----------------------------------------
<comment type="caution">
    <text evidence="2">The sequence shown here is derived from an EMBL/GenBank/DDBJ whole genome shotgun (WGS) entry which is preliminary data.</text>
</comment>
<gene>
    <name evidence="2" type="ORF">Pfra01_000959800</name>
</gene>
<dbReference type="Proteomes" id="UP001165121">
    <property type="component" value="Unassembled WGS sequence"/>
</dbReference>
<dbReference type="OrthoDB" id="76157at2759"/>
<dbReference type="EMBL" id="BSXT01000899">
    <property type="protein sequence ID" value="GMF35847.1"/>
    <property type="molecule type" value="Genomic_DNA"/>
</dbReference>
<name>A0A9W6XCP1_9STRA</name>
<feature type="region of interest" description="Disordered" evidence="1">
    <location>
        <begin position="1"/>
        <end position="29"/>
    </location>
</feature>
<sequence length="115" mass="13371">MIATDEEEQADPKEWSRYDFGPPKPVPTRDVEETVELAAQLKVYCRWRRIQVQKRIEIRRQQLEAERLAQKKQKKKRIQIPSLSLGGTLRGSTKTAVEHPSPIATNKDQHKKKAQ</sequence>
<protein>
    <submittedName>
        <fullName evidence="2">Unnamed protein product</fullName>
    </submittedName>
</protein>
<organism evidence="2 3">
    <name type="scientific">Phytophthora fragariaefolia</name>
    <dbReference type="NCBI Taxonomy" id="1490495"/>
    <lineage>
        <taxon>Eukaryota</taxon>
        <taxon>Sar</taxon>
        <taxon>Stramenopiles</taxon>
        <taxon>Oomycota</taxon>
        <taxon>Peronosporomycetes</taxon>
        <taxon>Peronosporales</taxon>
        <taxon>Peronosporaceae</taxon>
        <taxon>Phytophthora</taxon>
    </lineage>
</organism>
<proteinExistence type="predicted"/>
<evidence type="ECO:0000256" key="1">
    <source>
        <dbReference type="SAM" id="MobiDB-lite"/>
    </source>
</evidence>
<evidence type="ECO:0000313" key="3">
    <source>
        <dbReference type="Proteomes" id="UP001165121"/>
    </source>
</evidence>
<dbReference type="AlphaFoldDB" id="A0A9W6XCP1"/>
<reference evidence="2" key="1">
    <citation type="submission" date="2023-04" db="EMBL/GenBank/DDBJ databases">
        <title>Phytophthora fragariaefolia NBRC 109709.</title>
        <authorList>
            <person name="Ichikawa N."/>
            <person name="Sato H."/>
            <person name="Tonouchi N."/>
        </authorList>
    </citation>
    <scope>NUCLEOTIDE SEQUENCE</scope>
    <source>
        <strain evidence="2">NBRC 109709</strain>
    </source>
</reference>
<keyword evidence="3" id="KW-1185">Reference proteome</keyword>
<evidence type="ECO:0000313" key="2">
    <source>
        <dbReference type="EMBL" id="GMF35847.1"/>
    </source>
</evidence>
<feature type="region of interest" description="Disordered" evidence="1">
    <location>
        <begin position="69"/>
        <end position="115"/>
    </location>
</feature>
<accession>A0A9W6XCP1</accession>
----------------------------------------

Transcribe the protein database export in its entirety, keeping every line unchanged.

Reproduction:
<comment type="caution">
    <text evidence="2">The sequence shown here is derived from an EMBL/GenBank/DDBJ whole genome shotgun (WGS) entry which is preliminary data.</text>
</comment>
<gene>
    <name evidence="2" type="ORF">Pfra01_000959800</name>
</gene>
<dbReference type="Proteomes" id="UP001165121">
    <property type="component" value="Unassembled WGS sequence"/>
</dbReference>
<dbReference type="OrthoDB" id="76157at2759"/>
<dbReference type="EMBL" id="BSXT01000899">
    <property type="protein sequence ID" value="GMF35847.1"/>
    <property type="molecule type" value="Genomic_DNA"/>
</dbReference>
<name>A0A9W6XCP1_9STRA</name>
<feature type="region of interest" description="Disordered" evidence="1">
    <location>
        <begin position="1"/>
        <end position="29"/>
    </location>
</feature>
<sequence length="115" mass="13371">MIATDEEEQADPKEWSRYDFGPPKPVPTRDVEETVELAAQLKVYCRWRRIQVQKRIEIRRQQLEAERLAQKKQKKKRIQIPSLSLGGTLRGSTKTAVEHPSPIATNKDQHKKKAQ</sequence>
<protein>
    <submittedName>
        <fullName evidence="2">Unnamed protein product</fullName>
    </submittedName>
</protein>
<organism evidence="2 3">
    <name type="scientific">Phytophthora fragariaefolia</name>
    <dbReference type="NCBI Taxonomy" id="1490495"/>
    <lineage>
        <taxon>Eukaryota</taxon>
        <taxon>Sar</taxon>
        <taxon>Stramenopiles</taxon>
        <taxon>Oomycota</taxon>
        <taxon>Peronosporomycetes</taxon>
        <taxon>Peronosporales</taxon>
        <taxon>Peronosporaceae</taxon>
        <taxon>Phytophthora</taxon>
    </lineage>
</organism>
<proteinExistence type="predicted"/>
<evidence type="ECO:0000256" key="1">
    <source>
        <dbReference type="SAM" id="MobiDB-lite"/>
    </source>
</evidence>
<evidence type="ECO:0000313" key="3">
    <source>
        <dbReference type="Proteomes" id="UP001165121"/>
    </source>
</evidence>
<dbReference type="AlphaFoldDB" id="A0A9W6XCP1"/>
<reference evidence="2" key="1">
    <citation type="submission" date="2023-04" db="EMBL/GenBank/DDBJ databases">
        <title>Phytophthora fragariaefolia NBRC 109709.</title>
        <authorList>
            <person name="Ichikawa N."/>
            <person name="Sato H."/>
            <person name="Tonouchi N."/>
        </authorList>
    </citation>
    <scope>NUCLEOTIDE SEQUENCE</scope>
    <source>
        <strain evidence="2">NBRC 109709</strain>
    </source>
</reference>
<keyword evidence="3" id="KW-1185">Reference proteome</keyword>
<evidence type="ECO:0000313" key="2">
    <source>
        <dbReference type="EMBL" id="GMF35847.1"/>
    </source>
</evidence>
<feature type="region of interest" description="Disordered" evidence="1">
    <location>
        <begin position="69"/>
        <end position="115"/>
    </location>
</feature>
<accession>A0A9W6XCP1</accession>